It has been a long while since I have done a what to do in the garden, but with the enforced isolation at this current time we have decided to resurrect this piece if nothing else to encourage you into the garden, its great fun, even better exercise and lets face it there are lots of people looking for ways to fill the day whilst improving the look of their home & garden. It is looking more and more like summer holidays may be spent in Ireland one way or another so what better preparation that to get the garden ready. So hoping that we can encourage as many people as possible.
We’re coming up to the best planting season of the year, so it’s a perfect opportunity to add any tree or hedging plants that need replacing. They’re vital additions because trees add height and scale to the rest of your planting. Even in a flowerbed or herbaceous border the canopy and branches add texture, contrast and cast a magical pattern of light and shade and this changes throughout the day as the sun moves round the garden. Planting trees helps the environment because they gather up harmful carbon dioxide and emit oxygen into the air, think of them as the lungs of the garden. Hedging in contrast are the gatekeepers, the stalwarts marking the territory and adding a screen that says this is home.
Although this is all very worthy, they will also add a touch of beauty in the coming seasons. It may be flower, autumn colour, attractive bark or a shapely winter silhouette. Even one tree can make a tremendous difference to how your garden looks.
Crab apples (or ornamental Malus) are amongst the most useful small trees because they offer attractive spring blossom that’s capable of cross-pollinating domestic apple and plum varieties. The Malus produce an abundant crop of small fruits that often persist through winter, or they can make good crab apple jelly. Some have dusky foliage in spring and some offer autumn colour. The medium sized, healthy crab apple, Malus x robusta ‘Red Sentinel’, produces lots of red fruits and these persist through autumn and winter. A scattering of red fruit on a green lawn is a great sight in winter. This is a larger tree that will eventually reach 6m (20 feet) in height.
Flowering cherries come in a variety of shapes and sizes and their blossom can vary from delicate single to heavy skirted ball gown. If you want to cast a gentler shade over a woodland patch Prunus serrula, the Tibetan Cherry, has dainty white flowers in spring. In winter the bark looks like polished mahogany so this is often grown in winter gardens. Or you could try the paper-bark Maple, Acer griseum, because this also shines in winter when the sun catches the ragged edges on the cinnamon-brown trunk. If you prefer the stunning blossom show then the Shirotae and the Kanzan are hard to beat however if you have a little more room some of the table top Cherries create a stunning specimen.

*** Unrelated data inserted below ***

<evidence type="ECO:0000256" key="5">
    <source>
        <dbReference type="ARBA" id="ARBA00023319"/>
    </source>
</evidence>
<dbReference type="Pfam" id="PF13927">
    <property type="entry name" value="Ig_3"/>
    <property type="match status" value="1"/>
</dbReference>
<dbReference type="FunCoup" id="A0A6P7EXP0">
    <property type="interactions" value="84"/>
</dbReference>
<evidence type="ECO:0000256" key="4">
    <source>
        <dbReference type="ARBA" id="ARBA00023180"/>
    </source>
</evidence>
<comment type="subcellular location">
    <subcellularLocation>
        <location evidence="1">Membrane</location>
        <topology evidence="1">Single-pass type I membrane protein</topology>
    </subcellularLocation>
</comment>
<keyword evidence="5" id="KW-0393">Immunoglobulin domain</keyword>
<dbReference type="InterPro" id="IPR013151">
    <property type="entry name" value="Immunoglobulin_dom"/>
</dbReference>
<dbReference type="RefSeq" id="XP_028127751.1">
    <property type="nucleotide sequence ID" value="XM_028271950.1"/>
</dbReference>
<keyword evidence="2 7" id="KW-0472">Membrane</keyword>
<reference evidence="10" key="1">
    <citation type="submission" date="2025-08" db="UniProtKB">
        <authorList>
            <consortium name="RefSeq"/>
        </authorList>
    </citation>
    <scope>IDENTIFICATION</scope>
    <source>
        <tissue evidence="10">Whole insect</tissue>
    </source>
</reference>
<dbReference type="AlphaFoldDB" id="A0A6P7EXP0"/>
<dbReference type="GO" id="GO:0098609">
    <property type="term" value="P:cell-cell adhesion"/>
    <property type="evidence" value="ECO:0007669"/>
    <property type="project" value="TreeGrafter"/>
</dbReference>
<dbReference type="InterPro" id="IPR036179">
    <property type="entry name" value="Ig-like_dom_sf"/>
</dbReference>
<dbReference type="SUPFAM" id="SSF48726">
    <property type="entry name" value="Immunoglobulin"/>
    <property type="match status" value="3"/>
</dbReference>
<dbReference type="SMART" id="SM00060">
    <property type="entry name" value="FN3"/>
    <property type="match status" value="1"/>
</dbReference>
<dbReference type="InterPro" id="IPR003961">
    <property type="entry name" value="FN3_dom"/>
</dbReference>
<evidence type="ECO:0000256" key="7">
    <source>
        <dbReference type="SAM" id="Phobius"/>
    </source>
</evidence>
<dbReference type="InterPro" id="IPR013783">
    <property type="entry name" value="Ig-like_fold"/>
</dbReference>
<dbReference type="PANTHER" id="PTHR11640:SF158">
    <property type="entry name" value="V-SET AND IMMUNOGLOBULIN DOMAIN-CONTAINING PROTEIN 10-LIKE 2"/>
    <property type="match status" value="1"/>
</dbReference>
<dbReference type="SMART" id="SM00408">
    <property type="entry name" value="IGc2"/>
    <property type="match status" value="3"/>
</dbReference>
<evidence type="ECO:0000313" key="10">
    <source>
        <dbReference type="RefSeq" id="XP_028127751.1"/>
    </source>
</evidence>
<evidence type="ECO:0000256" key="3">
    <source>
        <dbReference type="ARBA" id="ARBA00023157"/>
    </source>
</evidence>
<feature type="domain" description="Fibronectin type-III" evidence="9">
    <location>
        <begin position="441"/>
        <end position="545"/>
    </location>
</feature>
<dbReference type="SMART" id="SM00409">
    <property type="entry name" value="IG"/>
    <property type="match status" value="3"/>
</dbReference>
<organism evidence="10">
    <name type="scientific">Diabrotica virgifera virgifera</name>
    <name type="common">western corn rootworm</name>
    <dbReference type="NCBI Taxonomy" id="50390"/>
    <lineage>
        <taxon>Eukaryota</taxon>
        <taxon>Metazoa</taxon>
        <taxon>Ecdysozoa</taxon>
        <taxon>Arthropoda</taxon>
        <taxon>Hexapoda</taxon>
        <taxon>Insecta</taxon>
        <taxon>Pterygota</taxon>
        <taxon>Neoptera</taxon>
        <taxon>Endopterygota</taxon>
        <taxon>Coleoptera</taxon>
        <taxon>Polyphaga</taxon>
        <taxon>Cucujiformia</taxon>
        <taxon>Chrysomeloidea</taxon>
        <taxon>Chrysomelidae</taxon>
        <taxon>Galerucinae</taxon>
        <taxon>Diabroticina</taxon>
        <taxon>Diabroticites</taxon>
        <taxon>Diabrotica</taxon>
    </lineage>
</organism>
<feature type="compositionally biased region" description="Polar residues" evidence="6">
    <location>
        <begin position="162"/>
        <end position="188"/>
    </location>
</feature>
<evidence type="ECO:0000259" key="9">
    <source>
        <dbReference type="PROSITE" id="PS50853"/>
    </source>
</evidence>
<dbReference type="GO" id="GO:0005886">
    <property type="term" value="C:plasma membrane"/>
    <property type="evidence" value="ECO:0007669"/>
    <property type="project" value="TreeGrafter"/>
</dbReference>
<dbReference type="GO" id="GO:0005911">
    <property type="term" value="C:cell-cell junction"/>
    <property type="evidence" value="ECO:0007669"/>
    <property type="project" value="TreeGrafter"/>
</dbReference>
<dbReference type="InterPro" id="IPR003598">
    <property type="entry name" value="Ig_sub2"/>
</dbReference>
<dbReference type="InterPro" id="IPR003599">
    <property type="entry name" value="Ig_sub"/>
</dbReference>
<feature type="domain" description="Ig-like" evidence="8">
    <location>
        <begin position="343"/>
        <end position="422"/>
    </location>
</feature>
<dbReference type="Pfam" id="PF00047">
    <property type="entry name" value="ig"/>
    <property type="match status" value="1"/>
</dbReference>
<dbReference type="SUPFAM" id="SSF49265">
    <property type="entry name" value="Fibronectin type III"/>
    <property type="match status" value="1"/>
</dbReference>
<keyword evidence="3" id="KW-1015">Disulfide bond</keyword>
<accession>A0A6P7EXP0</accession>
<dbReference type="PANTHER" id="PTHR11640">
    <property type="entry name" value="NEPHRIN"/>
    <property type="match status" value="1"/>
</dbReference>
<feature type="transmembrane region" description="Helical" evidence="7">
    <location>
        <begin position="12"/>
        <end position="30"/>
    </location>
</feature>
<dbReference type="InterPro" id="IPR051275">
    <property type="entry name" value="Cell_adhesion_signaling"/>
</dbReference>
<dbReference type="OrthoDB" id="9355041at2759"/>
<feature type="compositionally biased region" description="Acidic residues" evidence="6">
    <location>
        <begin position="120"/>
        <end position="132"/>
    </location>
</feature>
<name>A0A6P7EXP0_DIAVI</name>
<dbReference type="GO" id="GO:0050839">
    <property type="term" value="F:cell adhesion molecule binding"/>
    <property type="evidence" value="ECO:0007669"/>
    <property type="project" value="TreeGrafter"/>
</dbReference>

Another tree that shines in winter is the mountain ash, or Sorbus. Most have clusters of berries and delicate pinnate leaves. They grow in well-drained places, often on mountain slopes, so they need careful siting and some aren’t easily grown. any of the Sorbus varieties are particularly good surrounded by any of the hellebores, the berries persist until the hellebores open.
All of these modest trees will all provide a focal point for your garden. Take a little time to prepare a planting hole and make sure that it’s larger than the pot. Add some bonemeal as you backfill and stake for the first couple of years using a tree tie.
I know the weather can still turn cold and windy and there may still be some frosts on the way, but the days are getting noticeably longer and the sun feels a little stronger. The plants that kick the season off are already raring to go, breaking out of bud or pushing their way through the surface of the soil so by keeping the weeds down around them, this enables you not only to keep one step ahead while we have the time but enables the newly emerged plants to get ahead. Hand weed delicate areas. Examine clumps of perennials and divide any with perennial weeds. You can also attack any perennial weeds because they’re easier to get rid of at this time of year – just when they’re breaking through the ground.
March is a great time to move things around, so if anything has outgrown its allotted space or needs to be divided, do it now. Planting is also on the list of monthly chores, so if you need to fill any gaps, or have potted plants that should be in the ground, then get them in now. It will give them a chance to settle in before the temperatures get too high.
If you have decided to grow some vegetables with all this excess time on your hands then the third week of March is ideal, for planting potatoes, first and second earlies, because generally the vulnerable potato foliage will miss the last frosts. If your garden’s cold wait until the first week of April. Space them fifteen inches apart.
You can also plant Shallots and Onions, find a warm position for shallots and give them at least eighteen inches of space because they multiply and produce a roundel of bulbs. Onions can stand more moisture at this stage. Their ancestors are snow-melt bulbs with stubby roots, so it’s important to water them in the first weeks should it go dry.